The following hokku from the 10th month (Nov.) of 1820 is probably based on Issa's experience, since processions of daimyo going to or returning from a year of forced residence in Edo often stopped to rest or stay the night in his hometown:
      from my foot warmer
      I see a daimyo
      soaked to the skin
      zubu-nure no daimyou o miru kotatsu kana
      By daimyo Issa means the daimyo and his whole procession. They have been overtaken by a cold early winter downpour, and when the procession enters town the sound of the rain is no doubt louder than the cries of the guards at the front of the normally imposing procession. Hardly anyone is outside or even watching, giving the soaked guards little chance to order people around. The daimyo gets out of his palanquin in the street near Issa's house, and through a crack in a window or door Issa sees the great lord immediately get drenched along with the rest of his procession. For a moment Issa enjoys the thought that he and the other people in town are warmer and more comfortable than the helpless-looking daimyo and his company of disheveled guards and porters.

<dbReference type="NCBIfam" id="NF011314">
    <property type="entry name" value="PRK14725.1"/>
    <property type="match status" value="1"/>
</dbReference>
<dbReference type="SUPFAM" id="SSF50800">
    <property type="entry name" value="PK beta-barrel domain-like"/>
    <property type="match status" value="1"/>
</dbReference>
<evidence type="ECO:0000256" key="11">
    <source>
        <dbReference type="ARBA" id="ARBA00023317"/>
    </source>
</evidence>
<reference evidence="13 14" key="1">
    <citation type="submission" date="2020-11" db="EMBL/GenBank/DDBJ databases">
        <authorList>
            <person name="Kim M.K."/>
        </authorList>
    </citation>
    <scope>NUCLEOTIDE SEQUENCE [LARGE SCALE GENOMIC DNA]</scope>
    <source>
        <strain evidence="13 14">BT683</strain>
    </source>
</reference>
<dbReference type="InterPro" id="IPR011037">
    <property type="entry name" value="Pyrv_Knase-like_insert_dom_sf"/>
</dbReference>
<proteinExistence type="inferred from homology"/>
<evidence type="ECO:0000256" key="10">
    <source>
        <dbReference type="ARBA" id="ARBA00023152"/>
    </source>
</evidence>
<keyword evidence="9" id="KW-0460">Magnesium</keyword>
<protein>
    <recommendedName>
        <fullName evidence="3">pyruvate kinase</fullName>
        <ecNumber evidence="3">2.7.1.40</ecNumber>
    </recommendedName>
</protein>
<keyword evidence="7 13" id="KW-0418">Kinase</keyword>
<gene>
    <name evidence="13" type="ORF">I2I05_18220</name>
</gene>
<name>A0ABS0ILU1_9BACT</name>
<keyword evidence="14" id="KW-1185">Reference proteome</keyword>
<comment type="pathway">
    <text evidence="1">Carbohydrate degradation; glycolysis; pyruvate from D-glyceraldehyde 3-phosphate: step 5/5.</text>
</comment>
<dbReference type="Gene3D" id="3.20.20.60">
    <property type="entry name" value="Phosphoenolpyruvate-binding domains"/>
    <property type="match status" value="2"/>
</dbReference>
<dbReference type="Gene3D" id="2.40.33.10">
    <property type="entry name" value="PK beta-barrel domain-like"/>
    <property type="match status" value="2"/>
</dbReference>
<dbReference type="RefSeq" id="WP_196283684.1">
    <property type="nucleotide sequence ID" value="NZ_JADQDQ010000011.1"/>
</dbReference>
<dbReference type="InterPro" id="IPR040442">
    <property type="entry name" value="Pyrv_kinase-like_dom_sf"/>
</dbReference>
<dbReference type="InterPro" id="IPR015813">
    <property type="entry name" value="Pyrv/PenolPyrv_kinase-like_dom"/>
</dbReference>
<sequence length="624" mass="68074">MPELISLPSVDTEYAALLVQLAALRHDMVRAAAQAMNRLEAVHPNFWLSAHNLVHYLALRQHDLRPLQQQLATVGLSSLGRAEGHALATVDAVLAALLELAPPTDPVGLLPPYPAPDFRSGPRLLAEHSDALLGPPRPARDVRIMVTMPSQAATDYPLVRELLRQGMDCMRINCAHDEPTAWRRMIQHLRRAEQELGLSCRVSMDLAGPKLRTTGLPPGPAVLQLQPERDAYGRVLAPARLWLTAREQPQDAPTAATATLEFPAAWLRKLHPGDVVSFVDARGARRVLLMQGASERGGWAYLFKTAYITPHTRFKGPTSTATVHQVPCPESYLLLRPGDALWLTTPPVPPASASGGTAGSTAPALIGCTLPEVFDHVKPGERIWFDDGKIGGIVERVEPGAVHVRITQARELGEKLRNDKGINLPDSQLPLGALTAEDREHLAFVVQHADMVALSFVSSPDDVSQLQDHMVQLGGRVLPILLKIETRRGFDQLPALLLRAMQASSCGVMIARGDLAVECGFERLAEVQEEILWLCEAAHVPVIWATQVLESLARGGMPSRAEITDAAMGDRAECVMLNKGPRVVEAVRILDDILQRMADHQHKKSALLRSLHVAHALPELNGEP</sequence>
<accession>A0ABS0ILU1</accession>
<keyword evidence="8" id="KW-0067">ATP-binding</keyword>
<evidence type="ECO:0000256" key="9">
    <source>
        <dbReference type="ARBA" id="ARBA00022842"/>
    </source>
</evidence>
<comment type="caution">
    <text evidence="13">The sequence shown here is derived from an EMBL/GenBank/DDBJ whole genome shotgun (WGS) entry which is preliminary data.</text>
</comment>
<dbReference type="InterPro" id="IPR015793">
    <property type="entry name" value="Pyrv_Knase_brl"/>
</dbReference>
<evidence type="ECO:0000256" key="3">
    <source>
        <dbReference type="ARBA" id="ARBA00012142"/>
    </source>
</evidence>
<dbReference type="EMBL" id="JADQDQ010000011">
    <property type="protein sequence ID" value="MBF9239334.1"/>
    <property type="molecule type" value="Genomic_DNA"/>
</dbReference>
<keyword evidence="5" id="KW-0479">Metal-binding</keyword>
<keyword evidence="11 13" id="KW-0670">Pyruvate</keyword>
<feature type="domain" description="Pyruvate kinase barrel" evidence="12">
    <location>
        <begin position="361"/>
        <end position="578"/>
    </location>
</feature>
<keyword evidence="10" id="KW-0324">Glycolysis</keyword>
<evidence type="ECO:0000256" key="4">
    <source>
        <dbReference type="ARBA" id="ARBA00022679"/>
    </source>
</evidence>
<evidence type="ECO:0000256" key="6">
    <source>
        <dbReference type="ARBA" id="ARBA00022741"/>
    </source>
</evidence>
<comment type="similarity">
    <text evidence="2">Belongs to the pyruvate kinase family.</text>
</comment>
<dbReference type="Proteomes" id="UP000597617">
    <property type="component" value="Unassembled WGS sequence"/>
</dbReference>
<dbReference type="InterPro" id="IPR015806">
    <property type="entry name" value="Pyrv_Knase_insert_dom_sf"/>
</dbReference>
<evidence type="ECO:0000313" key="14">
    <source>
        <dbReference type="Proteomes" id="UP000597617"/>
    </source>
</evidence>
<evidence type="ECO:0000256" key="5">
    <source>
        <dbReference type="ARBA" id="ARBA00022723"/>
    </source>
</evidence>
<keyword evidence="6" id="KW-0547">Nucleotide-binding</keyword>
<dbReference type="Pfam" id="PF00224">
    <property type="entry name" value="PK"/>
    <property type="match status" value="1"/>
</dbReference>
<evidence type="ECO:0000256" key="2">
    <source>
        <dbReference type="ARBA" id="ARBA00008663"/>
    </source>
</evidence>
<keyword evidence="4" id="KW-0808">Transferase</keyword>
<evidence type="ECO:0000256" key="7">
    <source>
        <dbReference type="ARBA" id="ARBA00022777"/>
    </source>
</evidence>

Issa uses backhanded satire even on the shogun in this hokku from the 9th month (October) in 1812:
      how noisy
      just because the geese
      are the shogun's
      kashimashi ya shougun-sama no kari ja tote
      Only the shogun and special daimyo lords he favors are allowed to hunt with hawks. This restriction is an important symbol of shogunal dominance over the daimyo as a class. Issa cynically suggests that the reason the wild geese in Edo are so loud is because they belong to the shogun and therefore think they are elite birds who can do anything they want. There is no evidence that the geese in wooded areas of Edo were any louder than geese elsewhere, so Issa may actually, and even more cynically, be referring to the loud cries the geese make as they try to escape when the shogun comes to hunt them with trained hawks. The image seems completely ironic, and Issa is surely referring above all to the noisy, arrogant people who "own" and hunt the geese, causing lots of commotion and bothering the people of Edo.